-Papa! what's money?
-What is money, Paul? Money?
-Yes, what is money?
-Gold, and silver, and copper. Guineas, shillings, half-pence. You know what they are?
-Oh yes, I know what they are. I don't mean that, Papa. I mean what's money after all?
Little Paul Dombey, Dombey and Son, by Charles Dickens (1848)
Adam Smith the socialist
This article is part of the series "The Adam Smith muppet show".
What are our hero's views on the role of corporations, class and inequality? Cover your ears, because lots of commie stuff is coming your way...
Main course: against monopolies, multinationals and the 1 percenters
Our merchants and master manufacturers complain much of the bad effects of high wages in raising the price, and thereby lessening the sale of their goods, both at home and abroad. They say nothing concerning the bad effects of high profits; they are silent with regard to the pernicious effects of their own gains; they complain only of those of other people. Adam Smith, Wealth of Nations (BOOK II, CHAPTER IX, p. 113)
People of the same trade seldom meet together, even for merriment and diversion, but the conversation ends in a conspiracy against the public, or in some contrivance to raise prices. Adam Smith, Wealth of Nations (BOOK II, CHAPTER IX, p. 148)
Country gentlemen and farmers are, to their great honour, of all people, the least subject to the wretched spirit of monopoly. The undertaker of a great manufactory is sometimes alarmed if another work of the same kind is established within twenty miles of him; the Dutch undertaker of the woollen manufacture at Abbeville, stipulated that no work of the same kind should be established within thirty leagues of that city. Farmers and country gentlemen, on the contrary, are generally disposed rather to promote, than to obstruct, the cultivation and improvement of their neighbours farms and estates. They have no secrets, such as those of the greater part of manufacturers, but are generally rather fond of communicating to their neighbours, and of extending as far as possible any new practice which they may have found to be advantageous. "Pius quaestus", says old Cato, "stabilissimusque, minimeque invidiosus; minimeque male cogitantes sunt, qui in eo studio occupati sunt." Country gentlemen and farmers, dispersed in different parts of the country, cannot so easily combine as merchants and manufacturers, who being collected into towns, and accustomed to that exclusive corporation spirit which prevails in them, naturally endeavour to obtain, against all their countrymen, the same exclusive privilege which they generally possess against the inhabitants of their respective towns. Adam Smith, Wealth of Nations (BOOK IV, CHAPTER II, p. 490-491)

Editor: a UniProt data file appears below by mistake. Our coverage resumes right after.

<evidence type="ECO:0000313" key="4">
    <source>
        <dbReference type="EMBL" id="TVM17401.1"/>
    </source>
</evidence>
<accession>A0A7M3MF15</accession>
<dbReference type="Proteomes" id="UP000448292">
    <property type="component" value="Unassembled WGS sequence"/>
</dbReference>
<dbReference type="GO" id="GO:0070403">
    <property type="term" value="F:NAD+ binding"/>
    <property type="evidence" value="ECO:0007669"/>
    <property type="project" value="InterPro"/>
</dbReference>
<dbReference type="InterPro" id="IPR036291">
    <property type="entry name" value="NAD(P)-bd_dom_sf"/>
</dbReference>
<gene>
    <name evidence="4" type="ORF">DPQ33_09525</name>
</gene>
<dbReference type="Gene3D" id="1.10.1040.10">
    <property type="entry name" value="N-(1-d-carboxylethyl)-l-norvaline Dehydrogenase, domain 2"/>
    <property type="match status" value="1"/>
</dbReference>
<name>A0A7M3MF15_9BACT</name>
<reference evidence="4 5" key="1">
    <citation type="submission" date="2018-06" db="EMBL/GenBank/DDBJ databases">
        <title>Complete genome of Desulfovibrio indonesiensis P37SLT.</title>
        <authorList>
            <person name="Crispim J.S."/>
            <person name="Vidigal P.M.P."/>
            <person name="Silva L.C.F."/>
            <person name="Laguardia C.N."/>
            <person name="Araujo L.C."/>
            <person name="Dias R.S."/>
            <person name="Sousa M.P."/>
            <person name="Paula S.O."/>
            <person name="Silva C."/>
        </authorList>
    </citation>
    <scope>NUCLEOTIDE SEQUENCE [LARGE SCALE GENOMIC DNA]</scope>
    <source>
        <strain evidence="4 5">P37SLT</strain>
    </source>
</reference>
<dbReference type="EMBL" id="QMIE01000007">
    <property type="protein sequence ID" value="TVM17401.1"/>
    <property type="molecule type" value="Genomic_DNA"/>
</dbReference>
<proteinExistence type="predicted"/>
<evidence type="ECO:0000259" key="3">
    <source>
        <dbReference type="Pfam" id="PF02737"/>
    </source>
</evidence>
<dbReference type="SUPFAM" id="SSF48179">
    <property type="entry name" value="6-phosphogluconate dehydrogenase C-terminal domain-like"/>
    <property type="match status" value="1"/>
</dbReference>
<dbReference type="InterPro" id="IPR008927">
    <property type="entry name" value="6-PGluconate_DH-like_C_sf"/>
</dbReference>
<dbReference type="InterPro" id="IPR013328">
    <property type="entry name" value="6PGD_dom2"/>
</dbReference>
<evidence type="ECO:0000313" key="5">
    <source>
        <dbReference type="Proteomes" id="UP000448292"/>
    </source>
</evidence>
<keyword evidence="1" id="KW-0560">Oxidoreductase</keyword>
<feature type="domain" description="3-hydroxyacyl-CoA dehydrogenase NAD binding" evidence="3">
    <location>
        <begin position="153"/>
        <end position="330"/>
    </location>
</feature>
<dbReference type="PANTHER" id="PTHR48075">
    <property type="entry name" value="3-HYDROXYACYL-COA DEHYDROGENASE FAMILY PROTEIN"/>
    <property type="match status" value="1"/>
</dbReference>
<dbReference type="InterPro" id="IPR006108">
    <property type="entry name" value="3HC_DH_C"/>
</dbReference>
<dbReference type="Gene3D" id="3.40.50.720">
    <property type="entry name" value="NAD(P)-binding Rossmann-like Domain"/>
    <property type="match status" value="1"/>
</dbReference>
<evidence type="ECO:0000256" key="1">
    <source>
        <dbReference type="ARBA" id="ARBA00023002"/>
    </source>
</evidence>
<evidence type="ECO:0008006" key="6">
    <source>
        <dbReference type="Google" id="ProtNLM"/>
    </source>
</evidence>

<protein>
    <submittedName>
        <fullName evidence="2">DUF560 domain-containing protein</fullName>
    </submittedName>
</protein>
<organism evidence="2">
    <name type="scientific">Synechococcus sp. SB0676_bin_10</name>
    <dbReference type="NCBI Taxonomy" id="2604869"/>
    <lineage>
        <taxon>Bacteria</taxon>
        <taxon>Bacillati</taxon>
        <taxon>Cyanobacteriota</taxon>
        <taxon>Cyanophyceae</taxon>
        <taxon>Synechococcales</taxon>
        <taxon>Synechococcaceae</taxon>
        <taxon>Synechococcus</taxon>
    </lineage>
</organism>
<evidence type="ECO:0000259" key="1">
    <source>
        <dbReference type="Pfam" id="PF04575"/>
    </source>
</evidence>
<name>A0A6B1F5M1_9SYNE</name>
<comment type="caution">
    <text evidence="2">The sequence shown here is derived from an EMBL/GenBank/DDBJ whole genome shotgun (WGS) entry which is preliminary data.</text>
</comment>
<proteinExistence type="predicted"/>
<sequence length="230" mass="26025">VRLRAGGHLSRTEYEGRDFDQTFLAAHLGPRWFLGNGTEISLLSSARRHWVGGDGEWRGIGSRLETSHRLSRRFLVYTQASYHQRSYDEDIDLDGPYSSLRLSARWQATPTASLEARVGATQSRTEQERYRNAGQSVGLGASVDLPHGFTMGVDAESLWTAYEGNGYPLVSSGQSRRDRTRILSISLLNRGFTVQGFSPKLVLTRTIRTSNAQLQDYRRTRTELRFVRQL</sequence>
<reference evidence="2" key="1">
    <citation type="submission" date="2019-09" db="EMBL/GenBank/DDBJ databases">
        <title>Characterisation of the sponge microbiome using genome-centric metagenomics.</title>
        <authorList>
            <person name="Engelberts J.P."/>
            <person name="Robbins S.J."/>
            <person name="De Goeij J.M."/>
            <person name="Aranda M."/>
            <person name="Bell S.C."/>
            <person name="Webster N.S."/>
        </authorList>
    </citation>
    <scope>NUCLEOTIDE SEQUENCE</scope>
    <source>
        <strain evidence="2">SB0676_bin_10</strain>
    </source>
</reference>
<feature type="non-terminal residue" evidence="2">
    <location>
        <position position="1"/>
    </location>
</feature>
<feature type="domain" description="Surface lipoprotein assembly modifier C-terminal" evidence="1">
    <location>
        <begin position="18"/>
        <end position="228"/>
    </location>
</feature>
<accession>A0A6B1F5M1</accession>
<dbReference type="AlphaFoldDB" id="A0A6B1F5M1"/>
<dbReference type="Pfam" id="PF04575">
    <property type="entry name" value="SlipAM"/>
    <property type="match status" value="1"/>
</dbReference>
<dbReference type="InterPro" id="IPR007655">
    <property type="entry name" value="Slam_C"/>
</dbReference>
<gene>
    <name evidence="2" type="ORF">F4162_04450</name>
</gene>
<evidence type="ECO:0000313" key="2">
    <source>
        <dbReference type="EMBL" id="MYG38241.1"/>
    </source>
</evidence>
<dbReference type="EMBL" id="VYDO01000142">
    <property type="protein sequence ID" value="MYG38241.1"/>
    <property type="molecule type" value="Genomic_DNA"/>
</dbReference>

The capricious ambition of kings and ministers has not, during the present and the preceding century, been more fatal to the repose of Europe, than the impertinent jealousy of merchants and manufacturers. The violence and injustice of the rulers of mankind is an ancient evil, for which, I am afraid, the nature of human affairs can scarce admit of a remedy: but the mean rapacity, the monopolizing spirit, of merchants and manufacturers, who neither are, nor ought to be, the rulers of mankind, though it cannot, perhaps, be corrected, may very easily be prevented from disturbing the tranquillity of anybody but themselves. Adam Smith, Wealth of Nations (BOOK IV, CHAPTER III, p. 526-527)